A behemoth from days when barons and bosses reigned supreme has walked away from a deal with the city, and Chuck Schumer had something to say: Honor the deal, get out of the way, and give the city its right-of-way.
A retinue of elected officials and community leaders gathered amidst the whoosh of traffic above the Major Deegan Expressway in the cold light of high noon last week, calling on Florida-based CSX Corp., to relinquish a coveted strip of land adjacent to the highway and sell it, at long last, to the city.
Helming their collective call was none other than Schumer, the U.S. Senate minority leader who visited the site Oct. 18 at the West 238th Street overpass near Putnam Avenue West in Kingsbridge, overlooking a spruced-up strip of still-CSX-owned land. Last year, CSX and the city appeared to overcome an impasse in letting go of the nearly one-mile stretch of land between Van Cortlandt Park South and West 230th Street — let an independent appraiser determine the land’s market value, and both sides would be bound by it.
That was big news at the time, since CSX was asking $10 million for the stretch from a city that had just $2 million to spend.
But once the appraiser set a figure, Schumer said CSX backed out, and now everyone is back to square one.
Schumer used the Oct. 18 news conference to urge CSX to stop stalling and instead stand by its word as the city presses on in its long-brewing plan to transform the abandoned parcel into a greenway. Proponents of the scheme called it a “critical link” that could connect the popular Manhattan and Hudson River greenways. It also could play a key role in “daylighting” the old Tibbetts Brook that runs underneath the rail corridor, which could help reduce sewage overflow to the Harlem River.
Schumer called the plan a “great project” that could “inject a vibrant green lifeline into the Bronx.
“All you have to do is look down,” Schumer said, glancing over the edge of the overpass. “The railroad is long gone. When was the last time a train rolled through here? Unfortunately, the right-of-way is still owned by a famous, large, powerful railroad.”
And what has CSX been doing with the “beautiful and valuable” land, Schumer asked. “Nada.”
If only the city could get its hands on it, a boon for cyclists like Schumer and Bronx borough president Ruben Diaz Jr., as well as runners.
“We’re telling CSX, stop blocking the tracks and take ‘yes’ for an answer,” the senator said. “We cannot allow this project to be delayed just ‘cause CSX wants to squeeze a few more pennies out of the community.”
CSX declined to answer specific questions from The Riverdale Press, including why it walked away from the deal or the amount it’s seeking, but referred to its “long history” of working with the city on property transactions that “support their long-term goals and allow CSX to focus on its core business.”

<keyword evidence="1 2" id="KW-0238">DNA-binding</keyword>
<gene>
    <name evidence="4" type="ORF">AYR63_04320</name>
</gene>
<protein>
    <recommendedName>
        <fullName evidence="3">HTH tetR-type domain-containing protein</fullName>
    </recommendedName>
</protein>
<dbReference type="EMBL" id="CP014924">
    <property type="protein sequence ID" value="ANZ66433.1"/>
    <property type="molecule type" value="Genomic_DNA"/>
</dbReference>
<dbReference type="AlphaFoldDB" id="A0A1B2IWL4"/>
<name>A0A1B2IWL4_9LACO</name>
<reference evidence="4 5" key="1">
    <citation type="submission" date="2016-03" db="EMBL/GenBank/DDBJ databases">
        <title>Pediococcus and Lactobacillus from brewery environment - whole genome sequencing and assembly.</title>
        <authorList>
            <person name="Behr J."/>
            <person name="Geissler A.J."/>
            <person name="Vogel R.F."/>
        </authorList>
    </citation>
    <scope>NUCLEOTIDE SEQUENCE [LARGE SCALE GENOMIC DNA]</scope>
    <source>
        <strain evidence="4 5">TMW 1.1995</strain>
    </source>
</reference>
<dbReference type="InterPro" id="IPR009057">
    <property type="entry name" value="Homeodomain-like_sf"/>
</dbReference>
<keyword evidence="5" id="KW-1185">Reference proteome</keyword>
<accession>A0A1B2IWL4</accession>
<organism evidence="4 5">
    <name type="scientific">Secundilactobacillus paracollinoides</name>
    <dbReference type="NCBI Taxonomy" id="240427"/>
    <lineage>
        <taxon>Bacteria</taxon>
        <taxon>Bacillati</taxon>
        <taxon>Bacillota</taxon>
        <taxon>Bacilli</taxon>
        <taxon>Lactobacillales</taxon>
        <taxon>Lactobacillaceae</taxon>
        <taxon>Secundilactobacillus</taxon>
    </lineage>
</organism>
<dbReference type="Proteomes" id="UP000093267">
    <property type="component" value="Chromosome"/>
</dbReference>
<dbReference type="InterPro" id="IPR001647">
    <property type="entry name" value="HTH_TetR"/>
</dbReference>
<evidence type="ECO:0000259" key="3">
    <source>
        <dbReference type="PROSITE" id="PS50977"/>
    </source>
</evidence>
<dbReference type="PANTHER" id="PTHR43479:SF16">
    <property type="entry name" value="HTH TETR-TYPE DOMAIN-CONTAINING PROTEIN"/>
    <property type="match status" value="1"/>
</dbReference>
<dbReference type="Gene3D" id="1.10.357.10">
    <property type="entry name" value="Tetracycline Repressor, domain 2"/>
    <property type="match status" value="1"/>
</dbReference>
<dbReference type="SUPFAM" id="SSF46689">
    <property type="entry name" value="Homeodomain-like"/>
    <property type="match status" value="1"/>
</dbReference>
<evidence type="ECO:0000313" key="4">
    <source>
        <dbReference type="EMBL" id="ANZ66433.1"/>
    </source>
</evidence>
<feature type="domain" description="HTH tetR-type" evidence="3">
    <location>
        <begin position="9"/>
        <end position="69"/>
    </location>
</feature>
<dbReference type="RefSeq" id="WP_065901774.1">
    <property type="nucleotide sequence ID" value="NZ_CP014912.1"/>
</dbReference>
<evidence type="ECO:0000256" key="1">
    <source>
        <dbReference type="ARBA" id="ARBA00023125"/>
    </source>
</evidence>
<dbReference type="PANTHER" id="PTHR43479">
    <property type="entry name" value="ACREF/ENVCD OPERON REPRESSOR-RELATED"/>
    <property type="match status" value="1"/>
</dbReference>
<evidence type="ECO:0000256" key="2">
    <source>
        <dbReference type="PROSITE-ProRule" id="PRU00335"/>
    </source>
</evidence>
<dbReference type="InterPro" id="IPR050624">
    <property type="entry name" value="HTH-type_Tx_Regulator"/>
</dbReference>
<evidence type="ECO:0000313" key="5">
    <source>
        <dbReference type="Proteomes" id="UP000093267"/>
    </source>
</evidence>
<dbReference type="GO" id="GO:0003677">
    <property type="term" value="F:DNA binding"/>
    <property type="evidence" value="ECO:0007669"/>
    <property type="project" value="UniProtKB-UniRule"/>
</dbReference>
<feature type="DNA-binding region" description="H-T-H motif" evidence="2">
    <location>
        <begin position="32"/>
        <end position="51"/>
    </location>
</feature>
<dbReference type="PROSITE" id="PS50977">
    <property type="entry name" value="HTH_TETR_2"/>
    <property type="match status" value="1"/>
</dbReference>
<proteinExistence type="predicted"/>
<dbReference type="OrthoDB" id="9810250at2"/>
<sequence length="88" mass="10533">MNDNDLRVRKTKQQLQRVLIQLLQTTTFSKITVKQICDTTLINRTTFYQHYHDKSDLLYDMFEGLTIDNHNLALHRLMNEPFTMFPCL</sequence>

“We remain committed to discussing any potential property transaction,” CSX said “and working to find a mutually beneficial resolution.”
But the fact the company reportedly reneged on the agreement prompted several elected officials to call out CSX on snubbing a “fair price established by the independent expert,” Schumer said — an expert, “that CSX itself recommended.”
The city’s parks department is working with the administrative services department to acquire the property, said parks spokeswoman Crystal Howard, but CSX hasn’t accepted the city’s offer at this time. As for the price, “We understand the value to be confidential between CSX and the city,” Howard added.
Councilman Fernando Cabrera also wants CSX to get out of the way.
“There was a deal,” he said. CSX has “not kept their word. It’s affecting our community. It’s having an impact that is felt every time it rains,” when sewers flood and the deluge overwhelms businesses down on Broadway.
“That’s more water that we need to process throughout the city, and it’s costing us taxpayer money.”
But it also brings up the question of what the parcel could possibly be used for now that its railroad function is no more.
“They’re paying taxes on this,” Cabrera said. “Why do they want to pay taxes on a piece of property that they have absolutely no use for? There’s nothing they could do with this. This is glaringly brackish.”
Councilman Andrew Cohen, however, says he’s optimistic the city and CSX could finally reach a deal, especially now that Schumer has thrown his politico heavyweight clout behind the city’s push to acquire the land.
“I think CSX’s conduct here has really been despicable,” Cohen said. “But I’m confident that when this is brought to their attention again — today — with Sen. Schumer’s help and guidance, I think that they’re going to get to the place where they do the right thing.”
For Schumer, that couldn’t be clearer — the “right thing” means CSX needs to “get rolling and close this deal with the city so that we can finally put shovels in the ground.”
“It’s time for CSX to honor their word,” Schumer said. “Work with the city and local community to get this done.”